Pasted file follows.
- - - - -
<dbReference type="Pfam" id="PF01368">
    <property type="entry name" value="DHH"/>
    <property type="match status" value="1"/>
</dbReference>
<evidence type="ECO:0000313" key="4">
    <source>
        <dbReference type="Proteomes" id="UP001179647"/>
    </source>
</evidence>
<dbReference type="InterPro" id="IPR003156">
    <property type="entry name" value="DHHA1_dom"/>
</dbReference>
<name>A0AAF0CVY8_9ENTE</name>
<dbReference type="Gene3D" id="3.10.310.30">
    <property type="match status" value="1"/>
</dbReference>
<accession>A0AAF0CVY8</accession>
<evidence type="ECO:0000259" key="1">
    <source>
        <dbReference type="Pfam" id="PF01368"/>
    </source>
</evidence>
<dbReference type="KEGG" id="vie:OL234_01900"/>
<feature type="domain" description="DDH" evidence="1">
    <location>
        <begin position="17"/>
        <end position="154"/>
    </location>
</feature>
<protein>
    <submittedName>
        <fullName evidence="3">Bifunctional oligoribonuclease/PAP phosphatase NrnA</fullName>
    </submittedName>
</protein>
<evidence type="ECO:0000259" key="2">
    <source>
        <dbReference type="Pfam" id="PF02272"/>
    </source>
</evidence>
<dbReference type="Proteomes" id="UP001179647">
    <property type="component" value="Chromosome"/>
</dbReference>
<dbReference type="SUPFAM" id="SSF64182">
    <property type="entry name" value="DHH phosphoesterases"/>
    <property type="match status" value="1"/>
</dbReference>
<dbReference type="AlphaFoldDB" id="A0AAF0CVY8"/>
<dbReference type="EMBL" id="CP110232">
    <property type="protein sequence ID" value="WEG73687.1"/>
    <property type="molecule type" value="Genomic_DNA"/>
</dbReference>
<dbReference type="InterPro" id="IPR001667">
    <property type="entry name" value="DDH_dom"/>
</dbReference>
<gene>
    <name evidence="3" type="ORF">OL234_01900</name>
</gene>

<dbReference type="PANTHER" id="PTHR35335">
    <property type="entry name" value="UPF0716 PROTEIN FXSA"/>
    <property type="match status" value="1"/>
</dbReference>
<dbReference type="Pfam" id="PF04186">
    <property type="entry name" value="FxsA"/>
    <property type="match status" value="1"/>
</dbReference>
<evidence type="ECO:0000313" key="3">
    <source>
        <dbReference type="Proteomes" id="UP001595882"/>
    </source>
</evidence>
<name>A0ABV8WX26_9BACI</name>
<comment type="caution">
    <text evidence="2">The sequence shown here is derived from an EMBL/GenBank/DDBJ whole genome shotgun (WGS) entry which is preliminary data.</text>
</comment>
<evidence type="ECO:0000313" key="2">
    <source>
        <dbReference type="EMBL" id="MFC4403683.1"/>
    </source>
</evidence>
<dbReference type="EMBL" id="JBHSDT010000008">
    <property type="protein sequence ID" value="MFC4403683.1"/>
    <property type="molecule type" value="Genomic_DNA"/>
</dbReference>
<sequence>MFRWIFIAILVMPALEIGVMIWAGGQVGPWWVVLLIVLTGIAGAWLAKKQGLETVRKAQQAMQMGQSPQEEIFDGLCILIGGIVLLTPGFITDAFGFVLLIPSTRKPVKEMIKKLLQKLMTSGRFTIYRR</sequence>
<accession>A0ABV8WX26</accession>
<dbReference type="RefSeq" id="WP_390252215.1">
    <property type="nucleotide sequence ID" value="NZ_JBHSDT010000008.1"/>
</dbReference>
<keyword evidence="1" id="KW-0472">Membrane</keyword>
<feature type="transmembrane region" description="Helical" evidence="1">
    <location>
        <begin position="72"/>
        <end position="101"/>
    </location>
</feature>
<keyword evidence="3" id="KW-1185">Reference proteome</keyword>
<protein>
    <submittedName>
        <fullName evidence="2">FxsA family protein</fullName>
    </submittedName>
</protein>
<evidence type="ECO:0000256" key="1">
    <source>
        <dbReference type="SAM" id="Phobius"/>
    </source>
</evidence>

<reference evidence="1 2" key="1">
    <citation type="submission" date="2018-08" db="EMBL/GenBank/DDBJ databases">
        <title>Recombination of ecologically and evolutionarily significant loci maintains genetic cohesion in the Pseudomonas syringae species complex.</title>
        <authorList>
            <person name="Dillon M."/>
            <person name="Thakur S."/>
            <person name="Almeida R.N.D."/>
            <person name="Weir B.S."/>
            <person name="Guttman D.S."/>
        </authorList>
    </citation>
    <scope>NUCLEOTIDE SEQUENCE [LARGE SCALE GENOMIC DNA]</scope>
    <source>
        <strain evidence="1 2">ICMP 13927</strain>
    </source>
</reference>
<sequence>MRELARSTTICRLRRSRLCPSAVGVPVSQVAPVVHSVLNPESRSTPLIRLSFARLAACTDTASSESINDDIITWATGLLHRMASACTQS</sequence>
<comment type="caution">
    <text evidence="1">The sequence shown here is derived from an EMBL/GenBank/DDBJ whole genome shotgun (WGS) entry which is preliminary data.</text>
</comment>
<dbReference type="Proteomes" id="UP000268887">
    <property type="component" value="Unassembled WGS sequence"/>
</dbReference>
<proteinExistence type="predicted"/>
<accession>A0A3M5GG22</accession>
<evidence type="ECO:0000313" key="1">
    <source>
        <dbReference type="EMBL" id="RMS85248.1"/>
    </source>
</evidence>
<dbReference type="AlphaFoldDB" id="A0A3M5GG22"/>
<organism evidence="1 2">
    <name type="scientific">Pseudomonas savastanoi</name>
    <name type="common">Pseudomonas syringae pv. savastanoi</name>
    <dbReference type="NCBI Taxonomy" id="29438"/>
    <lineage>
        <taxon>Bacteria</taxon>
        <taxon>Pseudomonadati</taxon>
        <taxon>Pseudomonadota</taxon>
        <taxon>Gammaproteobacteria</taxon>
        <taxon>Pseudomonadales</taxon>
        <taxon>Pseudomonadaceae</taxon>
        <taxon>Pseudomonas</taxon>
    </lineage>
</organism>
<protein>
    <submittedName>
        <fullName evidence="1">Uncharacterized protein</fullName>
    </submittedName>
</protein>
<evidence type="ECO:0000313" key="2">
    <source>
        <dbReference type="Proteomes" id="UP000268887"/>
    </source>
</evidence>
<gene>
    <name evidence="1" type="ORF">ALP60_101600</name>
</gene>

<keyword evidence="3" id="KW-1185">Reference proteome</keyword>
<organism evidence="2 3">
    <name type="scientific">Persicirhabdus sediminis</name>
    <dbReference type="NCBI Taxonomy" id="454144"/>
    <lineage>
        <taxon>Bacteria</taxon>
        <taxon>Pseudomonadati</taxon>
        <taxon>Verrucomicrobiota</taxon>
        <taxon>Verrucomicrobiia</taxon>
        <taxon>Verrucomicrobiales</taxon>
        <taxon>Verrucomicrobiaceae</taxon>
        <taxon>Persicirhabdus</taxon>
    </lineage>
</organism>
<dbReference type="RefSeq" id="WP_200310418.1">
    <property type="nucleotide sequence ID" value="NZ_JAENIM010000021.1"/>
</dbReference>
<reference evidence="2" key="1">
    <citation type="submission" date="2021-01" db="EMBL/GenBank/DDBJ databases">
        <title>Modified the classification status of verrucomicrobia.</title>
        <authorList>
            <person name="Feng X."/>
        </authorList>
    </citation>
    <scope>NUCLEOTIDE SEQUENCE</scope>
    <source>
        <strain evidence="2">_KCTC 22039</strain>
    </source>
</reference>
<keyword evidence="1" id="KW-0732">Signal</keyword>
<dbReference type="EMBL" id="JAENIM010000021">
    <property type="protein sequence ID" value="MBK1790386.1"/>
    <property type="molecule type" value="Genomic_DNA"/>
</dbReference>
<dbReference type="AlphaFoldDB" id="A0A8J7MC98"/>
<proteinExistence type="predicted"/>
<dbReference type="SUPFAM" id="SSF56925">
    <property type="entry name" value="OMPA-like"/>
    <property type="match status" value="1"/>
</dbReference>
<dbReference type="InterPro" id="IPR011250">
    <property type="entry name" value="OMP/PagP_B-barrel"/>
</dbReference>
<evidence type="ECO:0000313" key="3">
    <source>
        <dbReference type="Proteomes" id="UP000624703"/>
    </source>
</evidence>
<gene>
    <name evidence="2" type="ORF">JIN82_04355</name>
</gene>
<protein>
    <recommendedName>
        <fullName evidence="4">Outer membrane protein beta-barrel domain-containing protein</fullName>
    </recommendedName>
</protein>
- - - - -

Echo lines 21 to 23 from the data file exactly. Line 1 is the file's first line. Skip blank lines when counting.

    </source>
</evidence>
<dbReference type="KEGG" id="vie:OL234_01900"/>